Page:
Burkina Faso's military junta said Monday it had restored the constitution a week after taking power and appointed the coup's leader as head of state for a transitional period.
The move came shortly after the African Union suspended Burkina for the takeover, and diplomats from West Africa and the UN pressed demands for a return to civilian rule.
In a statement read on television, the junta announced it had approved a "fundamental act" that "lifts the suspension of the constitution," a move that had been declared after the January 24 coup.
The 37-article document guarantees independence of the judiciary and presumption of innocence, as well as basic liberties spelled out in the constitution such as freedom of movement and freedom of speech, according to the statement.
Under the "fundamental act," it said, the junta – officially named the Patriotic Movement for Preservation and Restoration (MPSR) – "ensures the continuity of the state pending the establishment of transitional bodies."
The statement did not give a timeline for the transition period.
It formally identified coup leader Lieutenant-Colonel Paul-Henri Sandaogo Damiba as president of the MPSR.
This role also encompasses "president of Burkina Faso, head of state (and) supreme leader of the armed forces," the statement said.
The MPSR has two vice presidents, the statement added, but it did not mention any names.
A separate decree read on television said that the armed forces chief of staff, Gilbert Ouedraogo, was leaving the job.
Just hours earlier, the AU's 15-member Peace and Security Council said on Twitter it had voted "to suspend the participation of #BurkinaFaso in all AU activities until the effective restoration of constitutional order in the country".
On Friday, the Economic Community of West African States (ECOWAS) also suspended Burkina Faso from its ranks and warned of possible sanctions pending the outcome of meetings with the junta.
An ECOWAS mission headed by Ghanaian Foreign Minister Shirley Ayorkor Botchway arrived in Ouagadougou, where it was joined by the UN's special representative for West Africa and the Sahel (UNOWAS), Mahamat Saleh Annadif.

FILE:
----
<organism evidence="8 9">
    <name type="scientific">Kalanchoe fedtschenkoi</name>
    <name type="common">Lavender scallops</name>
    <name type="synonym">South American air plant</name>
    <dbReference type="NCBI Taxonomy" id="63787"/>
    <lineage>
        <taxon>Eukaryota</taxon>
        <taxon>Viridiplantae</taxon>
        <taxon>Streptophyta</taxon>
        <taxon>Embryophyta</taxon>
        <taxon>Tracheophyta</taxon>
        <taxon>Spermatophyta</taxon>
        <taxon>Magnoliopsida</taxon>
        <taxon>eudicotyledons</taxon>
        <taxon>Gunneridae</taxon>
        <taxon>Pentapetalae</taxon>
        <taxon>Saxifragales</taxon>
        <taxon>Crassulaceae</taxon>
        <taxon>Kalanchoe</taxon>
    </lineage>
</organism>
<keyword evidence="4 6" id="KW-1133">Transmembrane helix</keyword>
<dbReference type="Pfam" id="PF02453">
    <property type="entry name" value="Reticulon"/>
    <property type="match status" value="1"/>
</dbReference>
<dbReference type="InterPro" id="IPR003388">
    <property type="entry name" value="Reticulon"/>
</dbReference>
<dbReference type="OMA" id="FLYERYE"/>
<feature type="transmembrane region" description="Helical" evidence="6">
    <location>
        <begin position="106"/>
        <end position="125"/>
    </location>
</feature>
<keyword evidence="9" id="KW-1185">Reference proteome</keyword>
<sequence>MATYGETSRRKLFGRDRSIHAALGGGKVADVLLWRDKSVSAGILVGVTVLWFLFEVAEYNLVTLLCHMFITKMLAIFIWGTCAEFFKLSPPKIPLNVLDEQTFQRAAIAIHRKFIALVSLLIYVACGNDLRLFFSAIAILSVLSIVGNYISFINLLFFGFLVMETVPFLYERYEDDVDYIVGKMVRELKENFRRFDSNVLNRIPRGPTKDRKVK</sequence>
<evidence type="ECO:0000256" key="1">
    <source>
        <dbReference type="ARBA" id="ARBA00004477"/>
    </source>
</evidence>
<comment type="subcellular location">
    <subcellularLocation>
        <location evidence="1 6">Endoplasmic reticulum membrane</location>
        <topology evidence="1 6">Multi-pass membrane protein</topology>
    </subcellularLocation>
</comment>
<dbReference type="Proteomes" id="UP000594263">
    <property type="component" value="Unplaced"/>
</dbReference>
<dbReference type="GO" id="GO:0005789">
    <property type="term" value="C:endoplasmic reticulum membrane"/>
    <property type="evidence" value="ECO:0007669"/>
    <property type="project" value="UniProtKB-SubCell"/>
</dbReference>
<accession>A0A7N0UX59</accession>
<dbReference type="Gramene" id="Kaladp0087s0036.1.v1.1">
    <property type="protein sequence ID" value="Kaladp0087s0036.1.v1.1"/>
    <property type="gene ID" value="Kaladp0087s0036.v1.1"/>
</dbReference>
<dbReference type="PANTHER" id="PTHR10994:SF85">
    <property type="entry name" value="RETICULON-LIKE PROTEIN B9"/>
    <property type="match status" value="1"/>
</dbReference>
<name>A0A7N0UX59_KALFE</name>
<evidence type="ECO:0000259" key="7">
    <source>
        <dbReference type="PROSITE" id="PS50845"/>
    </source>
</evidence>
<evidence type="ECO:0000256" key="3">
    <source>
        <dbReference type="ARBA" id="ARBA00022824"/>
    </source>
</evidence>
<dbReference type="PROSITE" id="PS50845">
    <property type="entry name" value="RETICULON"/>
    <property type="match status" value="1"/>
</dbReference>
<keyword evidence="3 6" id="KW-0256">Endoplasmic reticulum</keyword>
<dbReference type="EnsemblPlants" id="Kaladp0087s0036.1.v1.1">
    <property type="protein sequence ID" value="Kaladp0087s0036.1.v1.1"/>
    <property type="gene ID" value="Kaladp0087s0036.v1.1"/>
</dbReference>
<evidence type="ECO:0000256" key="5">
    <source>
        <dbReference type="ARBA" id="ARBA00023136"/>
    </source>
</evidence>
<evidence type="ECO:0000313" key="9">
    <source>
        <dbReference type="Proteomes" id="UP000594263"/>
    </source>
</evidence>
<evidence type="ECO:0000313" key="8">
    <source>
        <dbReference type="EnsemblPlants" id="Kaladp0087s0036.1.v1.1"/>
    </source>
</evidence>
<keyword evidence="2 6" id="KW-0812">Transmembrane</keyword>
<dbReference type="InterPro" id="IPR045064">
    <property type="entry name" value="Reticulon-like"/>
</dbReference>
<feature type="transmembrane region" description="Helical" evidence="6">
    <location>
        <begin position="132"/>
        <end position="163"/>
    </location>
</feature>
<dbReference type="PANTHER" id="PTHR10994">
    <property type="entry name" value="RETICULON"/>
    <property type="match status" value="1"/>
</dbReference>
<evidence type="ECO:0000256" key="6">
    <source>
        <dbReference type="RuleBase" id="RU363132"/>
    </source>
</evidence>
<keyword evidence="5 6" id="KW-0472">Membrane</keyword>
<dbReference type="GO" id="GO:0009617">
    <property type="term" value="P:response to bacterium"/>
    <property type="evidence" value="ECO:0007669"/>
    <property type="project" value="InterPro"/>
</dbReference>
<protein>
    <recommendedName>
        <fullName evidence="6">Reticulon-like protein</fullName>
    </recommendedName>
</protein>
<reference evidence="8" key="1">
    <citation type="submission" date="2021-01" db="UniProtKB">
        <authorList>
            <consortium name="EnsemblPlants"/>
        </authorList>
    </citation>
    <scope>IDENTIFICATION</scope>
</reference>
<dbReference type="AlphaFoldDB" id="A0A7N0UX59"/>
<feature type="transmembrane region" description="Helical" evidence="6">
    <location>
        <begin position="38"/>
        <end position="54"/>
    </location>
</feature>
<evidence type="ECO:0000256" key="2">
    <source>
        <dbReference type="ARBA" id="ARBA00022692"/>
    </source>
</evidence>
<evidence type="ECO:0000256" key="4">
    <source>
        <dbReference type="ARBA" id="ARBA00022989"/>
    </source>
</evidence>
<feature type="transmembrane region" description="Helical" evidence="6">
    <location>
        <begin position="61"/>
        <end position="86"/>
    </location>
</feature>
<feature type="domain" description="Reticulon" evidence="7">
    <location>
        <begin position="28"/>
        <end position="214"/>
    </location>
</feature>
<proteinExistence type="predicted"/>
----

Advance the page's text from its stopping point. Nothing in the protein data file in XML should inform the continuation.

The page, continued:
ECOWAS sent military chiefs to confer with Damiba on Saturday.
Leaders from the bloc will hold a summit in Accra on Thursday to assess its two missions to see whether they should impose sanctions.
They have previously suspended and enforced sanctions against two other members – Mali and Guinea – which have also seen military overthrows in the past 18 months.
Moussa Faki Mahamat, who chairs the AU's Commission, had already condemned the coup on the day it happened.
On January 24, rebel soldiers detained president Roch Marc Christian Kabore amid rising public anger at his failure to stem jihadist violence ravaging the impoverished nation.
They later released a handwritten letter in which he announced his resignation – a document that a member of his party said was authentic.
The junta also said it had dissolved the government and parliament and suspended the constitution, vowing to re-establish "constitutional order" within a "reasonable time".
The coup is the latest bout of turmoil to strike Burkina Faso, a landlocked state that has suffered chronic instability since gaining independence from France in 1960.
Kabore was elected in 2015 following a popular revolt that forced out strongman Blaise Compaore.
Compaore himself had seized power in 1987 during a coup in which the country's revolutionary leader, Thomas Sankara, was gunned down.
He was re-elected in 2020, but the following year faced a wave of anger over his handling of a jihadist insurgency that has swept in from neighbouring Mali.
Since 2015, more than 2,000 people have died, according to an AFP toll, while the country's emergency agency says 1.5 million people, in a population of 21 million, have fled their homes.